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Growth of human bronchial epithelial cells at an air-liquid interface alters the response to particle exposure.

Ghio AJ, Dailey LA, Soukup JM, Stonehuerner J, Richards JH, Devlin RB - Part Fibre Toxicol (2013)

Bottom Line: Subsequently, it was not possible to attribute the observed decreases in the response of NHBE cells to differentiation alone since BEAS-2B cells, which do not differentiate, showed similar changes when grown at ALI.We conclude that growth of NHBE cells at ALI is associated with a diminished biological effect following particle exposure relative to cells submerged in media.This decreased response showed an association with increased oxygen availability.

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ABSTRACT

Background: We tested the hypothesis that normal human bronchial epithelial (NHBE) cells 1) grown submerged in media and 2) allowed to differentiate at air-liquid interface (ALI) demonstrate disparities in the response to particle exposure.

Results: Following exposure of submerged NHBE cells to ambient air pollution particle collected in Chapel Hill, NC, RNA for IL-8, IL-6, heme oxygenase 1 (HOX1) and cyclooxygenase 2 (COX2) increased. The same cells allowed to differentiate over 3, 10, and 21 days at ALI demonstrated no such changes following particle exposure. Similarly, BEAS-2B cells grown submerged in media demonstrated a significant increase in IL-8 and HOX1 RNA after exposure to NIST 1648 particle relative to the same cells exposed after growth at ALI. Subsequently, it was not possible to attribute the observed decreases in the response of NHBE cells to differentiation alone since BEAS-2B cells, which do not differentiate, showed similar changes when grown at ALI. With no exposure to particles, differentiation of NHBE cells at ALI over 3 to 21 days demonstrated significant decrements in baseline levels of RNA for the same proteins (i.e. IL-8, IL-6, HOX1, and COX2). With no exposure to particles, BEAS-2B cells grown at ALI showed comparable changes in RNA for IL-8 and HOX1. After the same particle exposure, NHBE cells grown at ALI on a transwell in 95% N2-5% CO2 and exposed to NIST 1648 particle demonstrated significantly greater changes in IL-8 and HOX1 relative to cells grown in 95% air-5% CO2.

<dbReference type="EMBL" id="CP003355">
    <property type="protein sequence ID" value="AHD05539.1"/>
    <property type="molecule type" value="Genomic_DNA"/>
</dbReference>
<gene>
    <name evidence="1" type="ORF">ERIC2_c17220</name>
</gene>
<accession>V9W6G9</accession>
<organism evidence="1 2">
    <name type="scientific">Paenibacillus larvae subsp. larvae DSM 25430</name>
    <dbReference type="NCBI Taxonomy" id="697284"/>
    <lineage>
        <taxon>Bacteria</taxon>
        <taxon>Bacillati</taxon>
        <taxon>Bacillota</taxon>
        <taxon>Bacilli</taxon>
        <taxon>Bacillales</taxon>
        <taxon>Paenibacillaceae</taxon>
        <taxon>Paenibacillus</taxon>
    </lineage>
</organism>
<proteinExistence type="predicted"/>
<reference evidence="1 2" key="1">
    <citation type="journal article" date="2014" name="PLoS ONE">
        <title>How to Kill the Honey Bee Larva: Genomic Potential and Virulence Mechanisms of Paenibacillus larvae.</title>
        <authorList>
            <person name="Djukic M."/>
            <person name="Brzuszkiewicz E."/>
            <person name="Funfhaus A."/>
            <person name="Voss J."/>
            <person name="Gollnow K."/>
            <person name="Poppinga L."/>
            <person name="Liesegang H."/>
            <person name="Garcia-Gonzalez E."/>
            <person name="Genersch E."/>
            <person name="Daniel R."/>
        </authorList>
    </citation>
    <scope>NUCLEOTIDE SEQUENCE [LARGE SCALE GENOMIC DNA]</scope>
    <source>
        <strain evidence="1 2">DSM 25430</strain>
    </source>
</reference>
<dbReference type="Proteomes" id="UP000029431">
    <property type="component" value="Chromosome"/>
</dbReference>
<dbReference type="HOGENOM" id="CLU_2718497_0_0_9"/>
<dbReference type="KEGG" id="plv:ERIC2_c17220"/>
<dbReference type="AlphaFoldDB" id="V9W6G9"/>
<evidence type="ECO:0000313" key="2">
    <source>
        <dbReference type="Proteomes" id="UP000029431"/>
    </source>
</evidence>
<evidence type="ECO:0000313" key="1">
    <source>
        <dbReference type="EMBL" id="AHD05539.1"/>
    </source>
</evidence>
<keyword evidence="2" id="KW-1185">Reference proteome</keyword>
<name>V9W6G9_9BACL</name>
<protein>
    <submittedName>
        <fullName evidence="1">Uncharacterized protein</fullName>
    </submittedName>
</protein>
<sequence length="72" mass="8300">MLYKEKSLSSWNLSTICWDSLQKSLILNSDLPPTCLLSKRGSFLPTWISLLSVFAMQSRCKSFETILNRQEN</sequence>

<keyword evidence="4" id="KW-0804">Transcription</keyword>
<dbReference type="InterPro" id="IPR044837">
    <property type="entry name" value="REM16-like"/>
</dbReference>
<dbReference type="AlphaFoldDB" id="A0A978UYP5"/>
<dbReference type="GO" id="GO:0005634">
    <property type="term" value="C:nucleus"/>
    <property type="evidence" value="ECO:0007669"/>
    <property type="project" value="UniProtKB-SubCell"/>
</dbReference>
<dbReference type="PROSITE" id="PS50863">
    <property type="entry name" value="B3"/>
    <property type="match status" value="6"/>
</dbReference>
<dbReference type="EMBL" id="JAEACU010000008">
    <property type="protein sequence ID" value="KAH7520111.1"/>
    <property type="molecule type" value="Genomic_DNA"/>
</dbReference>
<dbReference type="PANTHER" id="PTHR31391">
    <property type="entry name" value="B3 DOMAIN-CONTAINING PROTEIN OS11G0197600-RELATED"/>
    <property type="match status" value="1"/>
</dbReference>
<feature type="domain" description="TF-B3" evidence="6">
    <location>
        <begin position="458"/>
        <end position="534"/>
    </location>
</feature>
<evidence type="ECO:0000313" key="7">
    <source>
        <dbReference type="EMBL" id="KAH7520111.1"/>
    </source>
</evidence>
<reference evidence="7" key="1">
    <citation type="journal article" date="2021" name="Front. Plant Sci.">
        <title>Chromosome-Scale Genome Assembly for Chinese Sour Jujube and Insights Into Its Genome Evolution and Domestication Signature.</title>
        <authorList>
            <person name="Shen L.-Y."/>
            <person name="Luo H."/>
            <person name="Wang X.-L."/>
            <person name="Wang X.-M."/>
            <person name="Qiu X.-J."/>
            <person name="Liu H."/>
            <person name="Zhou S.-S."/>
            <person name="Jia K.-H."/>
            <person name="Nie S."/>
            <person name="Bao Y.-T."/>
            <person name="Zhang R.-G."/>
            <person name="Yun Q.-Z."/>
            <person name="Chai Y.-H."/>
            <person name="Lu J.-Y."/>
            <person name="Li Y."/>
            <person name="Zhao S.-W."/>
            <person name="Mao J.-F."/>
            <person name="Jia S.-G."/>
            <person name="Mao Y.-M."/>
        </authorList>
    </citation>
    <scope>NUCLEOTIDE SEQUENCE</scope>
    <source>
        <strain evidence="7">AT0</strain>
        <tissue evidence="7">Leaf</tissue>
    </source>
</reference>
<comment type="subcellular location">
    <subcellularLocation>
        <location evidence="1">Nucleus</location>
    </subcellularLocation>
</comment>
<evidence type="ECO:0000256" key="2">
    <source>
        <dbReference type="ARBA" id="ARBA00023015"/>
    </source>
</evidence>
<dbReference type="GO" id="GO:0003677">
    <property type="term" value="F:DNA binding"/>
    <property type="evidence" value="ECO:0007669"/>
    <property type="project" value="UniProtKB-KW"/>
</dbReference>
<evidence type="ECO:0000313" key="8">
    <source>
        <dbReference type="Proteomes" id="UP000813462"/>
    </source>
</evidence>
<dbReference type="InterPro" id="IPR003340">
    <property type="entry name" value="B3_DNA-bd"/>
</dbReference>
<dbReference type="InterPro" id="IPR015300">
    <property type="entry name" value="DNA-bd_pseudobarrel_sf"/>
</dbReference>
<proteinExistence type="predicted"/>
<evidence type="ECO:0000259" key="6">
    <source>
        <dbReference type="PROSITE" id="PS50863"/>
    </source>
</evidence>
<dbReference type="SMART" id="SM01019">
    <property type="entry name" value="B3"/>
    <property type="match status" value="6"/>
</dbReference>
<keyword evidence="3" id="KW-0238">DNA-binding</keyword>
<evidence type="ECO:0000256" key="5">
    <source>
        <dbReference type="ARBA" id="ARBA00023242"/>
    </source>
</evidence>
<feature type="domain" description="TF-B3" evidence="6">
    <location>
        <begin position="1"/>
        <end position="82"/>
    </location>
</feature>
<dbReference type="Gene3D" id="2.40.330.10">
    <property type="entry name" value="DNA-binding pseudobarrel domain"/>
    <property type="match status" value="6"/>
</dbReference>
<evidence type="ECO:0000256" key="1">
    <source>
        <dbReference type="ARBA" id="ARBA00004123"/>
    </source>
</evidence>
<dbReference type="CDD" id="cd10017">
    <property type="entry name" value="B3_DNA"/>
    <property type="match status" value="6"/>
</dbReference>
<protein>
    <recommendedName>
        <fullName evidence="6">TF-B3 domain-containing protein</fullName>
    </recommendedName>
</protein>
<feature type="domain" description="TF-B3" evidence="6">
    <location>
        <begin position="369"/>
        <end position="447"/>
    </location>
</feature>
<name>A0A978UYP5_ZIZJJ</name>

Conclusions: We conclude that growth of NHBE cells at ALI is associated with a diminished biological effect following particle exposure relative to cells submerged in media. This decreased response showed an association with increased oxygen availability.

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Fold change RNA of NHBE cells grown in 95% air-5% CO2 (normoxia) and 95% N2-5% CO2 (hypoxia) for 24 hours and exposed to 250 μg NIST 1648 in 25 μL for 4 hr. The change in RNA for normoxic and hypoxic cells are provided relative to unexposed normoxic and hypoxic cells respectively. While IL-8 and HOX1 RNA was significantly elevated after particle exposure, fold change RNA after hypoxia was significantly increased relative to normoxia. *Significant difference relative to exposed normoxia.
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Figure 5: Fold change RNA of NHBE cells grown in 95% air-5% CO2 (normoxia) and 95% N2-5% CO2 (hypoxia) for 24 hours and exposed to 250 μg NIST 1648 in 25 μL for 4 hr. The change in RNA for normoxic and hypoxic cells are provided relative to unexposed normoxic and hypoxic cells respectively. While IL-8 and HOX1 RNA was significantly elevated after particle exposure, fold change RNA after hypoxia was significantly increased relative to normoxia. *Significant difference relative to exposed normoxia.